As United States President Donald Trump continues to avoid the existence of global warming, doctors in China has published a report exclaiming the impacts of climate change on health. According to the report published by The Lancet medical journal, health experts have explained that the global warming that is causing storms, floods and fires could drastically impact the health of people.
The experts have noted not just the direct causes of global warming on health, but also indirect ways in which it could affect the normal well being of humans. For instance, storms and floods could shut down hospitals, spread diseases due to air pollution and an increase in mental health problems as people will continue to lose their homes and other property. Global Warming Increasing Death, Disease Risk: Study.
The Lancet report is produced by doctors and policy experts from 27 organizations around the world. They have called for quick action to find ways to control climate change prepare for growing health-related challenges.
"A rapidly changing climate has dire implications for every aspect of human life, exposing vulnerable populations to extremes of weather, altering patterns of infectious disease and compromising food security, safe drinking water and clean air," it warned. World Mental Health Day 2018: Global Warming and Climate Change Have Been Causing Depression, Anxiety and Suicidal Behaviour.
Increase in Diseases Caused Due to Global Warming
- People may have prolonged allergies due to an increase in presence of carbon dioxide in the air resulting in sneezing, watery eyes, worsening cases of asthma and other similar problems.
- COPD, a group of lung ailments caused due to smoke inhalation will rise.
- As glaciers melt, there will be an increase in unclean water supply. All of the water will not evaporate thus compromising with the drinking water.
- Breathing air filled with precipitation and pollen will result in acute and chronic airway diseases.
- Warm temperature will provide a good breeding ground for mosquitoes increasing waterborne diseases. Diseases will also spread through food due to rise in temperature. When the food comes in contact with pathogens, it will make food unfit for eating.
- The World Health Organisation (WHO) says that climate change is expected to kill approximately an additional of 2,50,000 people every year, mostly due to malaria, diarrhoea, heat stress and malnutrition.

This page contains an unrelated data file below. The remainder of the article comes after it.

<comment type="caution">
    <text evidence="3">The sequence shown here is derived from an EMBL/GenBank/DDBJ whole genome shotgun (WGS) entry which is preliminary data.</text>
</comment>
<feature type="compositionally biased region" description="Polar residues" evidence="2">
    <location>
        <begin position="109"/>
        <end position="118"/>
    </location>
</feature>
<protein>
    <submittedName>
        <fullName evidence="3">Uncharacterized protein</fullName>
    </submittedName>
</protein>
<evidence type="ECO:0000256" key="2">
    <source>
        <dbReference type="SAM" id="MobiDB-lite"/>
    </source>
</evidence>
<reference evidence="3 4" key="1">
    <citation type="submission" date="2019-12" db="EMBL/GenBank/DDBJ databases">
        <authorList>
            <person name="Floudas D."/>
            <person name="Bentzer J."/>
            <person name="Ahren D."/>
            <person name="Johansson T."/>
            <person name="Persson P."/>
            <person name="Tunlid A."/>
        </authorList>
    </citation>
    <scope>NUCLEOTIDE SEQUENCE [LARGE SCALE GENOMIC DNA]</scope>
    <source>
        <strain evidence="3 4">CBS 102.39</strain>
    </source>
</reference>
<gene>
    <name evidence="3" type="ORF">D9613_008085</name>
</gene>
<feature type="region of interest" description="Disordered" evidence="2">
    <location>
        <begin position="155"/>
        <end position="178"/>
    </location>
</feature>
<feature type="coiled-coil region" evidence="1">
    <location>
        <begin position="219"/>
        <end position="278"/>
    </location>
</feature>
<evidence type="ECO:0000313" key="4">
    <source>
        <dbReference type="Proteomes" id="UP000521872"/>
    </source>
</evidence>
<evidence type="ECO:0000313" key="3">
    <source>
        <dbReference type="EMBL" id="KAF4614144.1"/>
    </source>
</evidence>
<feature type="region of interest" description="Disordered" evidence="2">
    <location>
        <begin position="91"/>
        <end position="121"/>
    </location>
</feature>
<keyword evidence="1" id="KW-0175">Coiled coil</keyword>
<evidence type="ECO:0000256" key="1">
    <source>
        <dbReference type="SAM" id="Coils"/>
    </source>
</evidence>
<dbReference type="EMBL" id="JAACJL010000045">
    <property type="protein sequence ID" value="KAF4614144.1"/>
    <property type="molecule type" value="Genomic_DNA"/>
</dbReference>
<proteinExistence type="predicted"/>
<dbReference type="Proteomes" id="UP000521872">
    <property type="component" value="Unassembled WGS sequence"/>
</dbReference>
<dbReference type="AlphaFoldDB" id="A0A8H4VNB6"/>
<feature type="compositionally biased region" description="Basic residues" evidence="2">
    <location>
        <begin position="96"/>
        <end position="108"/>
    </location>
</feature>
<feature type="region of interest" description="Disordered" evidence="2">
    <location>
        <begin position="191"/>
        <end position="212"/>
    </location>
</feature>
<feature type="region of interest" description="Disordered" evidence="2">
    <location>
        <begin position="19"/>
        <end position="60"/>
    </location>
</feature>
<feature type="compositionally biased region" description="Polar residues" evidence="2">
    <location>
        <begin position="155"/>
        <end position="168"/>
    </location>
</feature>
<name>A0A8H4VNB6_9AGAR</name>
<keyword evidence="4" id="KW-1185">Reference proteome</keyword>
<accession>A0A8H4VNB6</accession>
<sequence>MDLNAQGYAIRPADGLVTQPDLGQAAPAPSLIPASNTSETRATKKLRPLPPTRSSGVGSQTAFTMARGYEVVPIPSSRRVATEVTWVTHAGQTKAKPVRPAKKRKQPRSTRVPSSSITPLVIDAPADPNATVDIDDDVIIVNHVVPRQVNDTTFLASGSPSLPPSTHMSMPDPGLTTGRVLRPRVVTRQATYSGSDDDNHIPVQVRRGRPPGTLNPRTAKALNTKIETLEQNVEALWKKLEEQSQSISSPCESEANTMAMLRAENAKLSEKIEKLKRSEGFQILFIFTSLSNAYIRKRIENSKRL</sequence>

Compared to 2000, more 157 million people were exposed to heatwaves last year, which is a 60 percent increase from 2009. It mostly affected construction workers, those in farming affecting family income. Watts said that the number of work hours fell by almost 7 percent in 2017. Cities are more affected as cities trap that and have hotter surrounding areas. It says that England and Wales saw more 700 deaths during 15-day hot days in June and July this year. Arctic Sea is Full of Plastic Junk, Could Flood Oceans All Over with Global Warming.
Compared to Africa and Southeast Asia, Europe and the eastern Mediterranean appear more vulnerable to the above problem. The main reason for this is the number of old people who live in cities that tape heat.
The Baltic region has seen a 24-per cent increase in coastal areas suitable for cholera outbreaks since 1950. And in sub-Saharan Africa's highlands, there has been a 27 percent increase in zones where malaria-carrying mosquitoes can survive. Higher temperatures will also affect harvest thus causing a food shortage. In the coming years, mental health problems will be on rising with children worried about their future and families concerned by financial loses caused due to disasters.
Experts have been demanding swift action to curb global warming problems since quite a long time. However, there has been no considerable difference in carbon footprints produced by nations. A recent UN report said that if immediate action is not taken to limit the global warming to 1.5°C, which at 2°C, the world could see 10cm more global sea level rise, loss of all coral-reefs and worsening food shortages. The Intergovernmental Panel on Climate Change (IPCC) had said that limiting global warming to 1.5°C will require "far-reaching and unprecedented changes."